A recent article titled “The Busy Trap” by New York Times columnist Tim Kreider got me thinking about the busyness in my own life and the current state of what I call “new age marketing.”

This is a powerful article and it sadly describes my own busyness. Yet, I was not always this busy. I used to have unstructured time.

As a youth and young adult, I was not this busy. I lived an almost improvisational life with just a few major goals such graduate from college, learn to snow ski, and get a job

Even as a new parent I was not this busy. Yes, I had little or no sleep but I had a keen sense of what to do when the baby cried: pickup the baby, get a bottle or change the diaper.

Yet, today I am very busy. Too busy. I am doing so many things for myself and others that I cannot even remember them all.

What changed?

I think the web and its encroachment into everything I do is a factor. I have four blogs and I am deeply involved in social media which I justify for professional reasons. I say yes too much to others and rationalize it as my own generosity. Mostly, I think it is my choice to have been this busy. Or, better said, maybe a lack of prioritization creates busyness.

The new age of marketing reflects this as well. Companies measure their sales success using KPIs (key performance indicators) which measure busyness: # of sales calls, # of proposals, # of new customers, etc. Note that the KPIs describe activity rather than meaningfulness or satisfaction.

Facebook success for many brands is gauged by the # of “likes” or fans or contacts with a mantra of “more is better.” Likes are so absurdly important on Facebook that now you can actually buy “like” packages in quantities of 500 or more raving fans. Of course, the # of likes is almost meaningless as they truly measure little in the first place. (By the way, please like my page called First, Best, or Different” on Facebook.)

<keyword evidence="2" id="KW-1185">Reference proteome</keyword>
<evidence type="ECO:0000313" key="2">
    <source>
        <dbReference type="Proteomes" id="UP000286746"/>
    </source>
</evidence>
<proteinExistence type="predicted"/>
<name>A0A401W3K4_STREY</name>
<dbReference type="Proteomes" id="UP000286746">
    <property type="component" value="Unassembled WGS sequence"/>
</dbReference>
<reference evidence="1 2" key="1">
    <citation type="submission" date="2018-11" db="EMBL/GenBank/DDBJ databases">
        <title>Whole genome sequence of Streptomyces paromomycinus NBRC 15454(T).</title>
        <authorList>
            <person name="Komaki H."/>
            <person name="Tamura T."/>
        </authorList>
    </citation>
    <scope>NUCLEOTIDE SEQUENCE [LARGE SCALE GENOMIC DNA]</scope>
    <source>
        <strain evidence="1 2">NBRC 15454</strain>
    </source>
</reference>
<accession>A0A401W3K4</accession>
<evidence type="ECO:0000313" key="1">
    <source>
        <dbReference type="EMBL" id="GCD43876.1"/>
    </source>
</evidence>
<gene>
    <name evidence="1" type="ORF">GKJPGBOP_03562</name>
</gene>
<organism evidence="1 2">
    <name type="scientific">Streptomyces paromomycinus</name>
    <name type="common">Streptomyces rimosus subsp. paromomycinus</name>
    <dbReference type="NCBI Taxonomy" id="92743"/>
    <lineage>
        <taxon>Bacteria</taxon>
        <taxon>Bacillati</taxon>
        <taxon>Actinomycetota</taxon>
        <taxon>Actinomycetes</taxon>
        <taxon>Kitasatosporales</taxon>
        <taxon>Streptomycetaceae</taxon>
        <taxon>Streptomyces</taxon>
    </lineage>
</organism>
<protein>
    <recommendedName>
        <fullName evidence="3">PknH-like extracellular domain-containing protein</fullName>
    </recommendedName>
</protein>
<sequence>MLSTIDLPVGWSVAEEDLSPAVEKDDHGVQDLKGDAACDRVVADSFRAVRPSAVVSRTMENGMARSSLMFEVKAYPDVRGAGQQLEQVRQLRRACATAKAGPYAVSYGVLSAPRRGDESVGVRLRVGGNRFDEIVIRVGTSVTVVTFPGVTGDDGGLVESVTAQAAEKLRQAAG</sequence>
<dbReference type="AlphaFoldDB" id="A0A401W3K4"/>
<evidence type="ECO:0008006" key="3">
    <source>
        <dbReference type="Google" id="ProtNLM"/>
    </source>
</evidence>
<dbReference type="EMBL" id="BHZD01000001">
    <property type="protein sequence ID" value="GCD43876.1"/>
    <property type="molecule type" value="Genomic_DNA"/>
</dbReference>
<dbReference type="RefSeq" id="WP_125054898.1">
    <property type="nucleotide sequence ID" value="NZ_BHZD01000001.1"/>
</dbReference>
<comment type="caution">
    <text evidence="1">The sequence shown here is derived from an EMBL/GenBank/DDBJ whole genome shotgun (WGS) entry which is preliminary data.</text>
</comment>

The new rage in new venture development is the “Lean Start Up” which advocates launching new products which are merely untested prototypes. Rather than perfect the product prior to launch, let the customers debug it for you. The thinking is that time is short and why waste it in product development. Who cares if the customer gets an usable piece of crap. Let them figure it out.

I submit that busy is not better. Activity is not an indicator of success or quality. Activity cannot be construed as a result. Busy is just busy.

I must now pause  to reflect.

John Bradley Jackson
© Copyright 2012
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  1. We’ve overly complicated something quite simple. Measure the end result wanted instead of all the potential factors affecting it. Create a strategy upfront instead of doing everything and just seeing how it goes. Learn and iterate as you go. Be willing to stop doing things that aren’t working and invest time in those that are. Test new approaches when it makes sense, but don’t get bogged down in constant changes. Again, what is the end result you’re looking for and how can you best get there.

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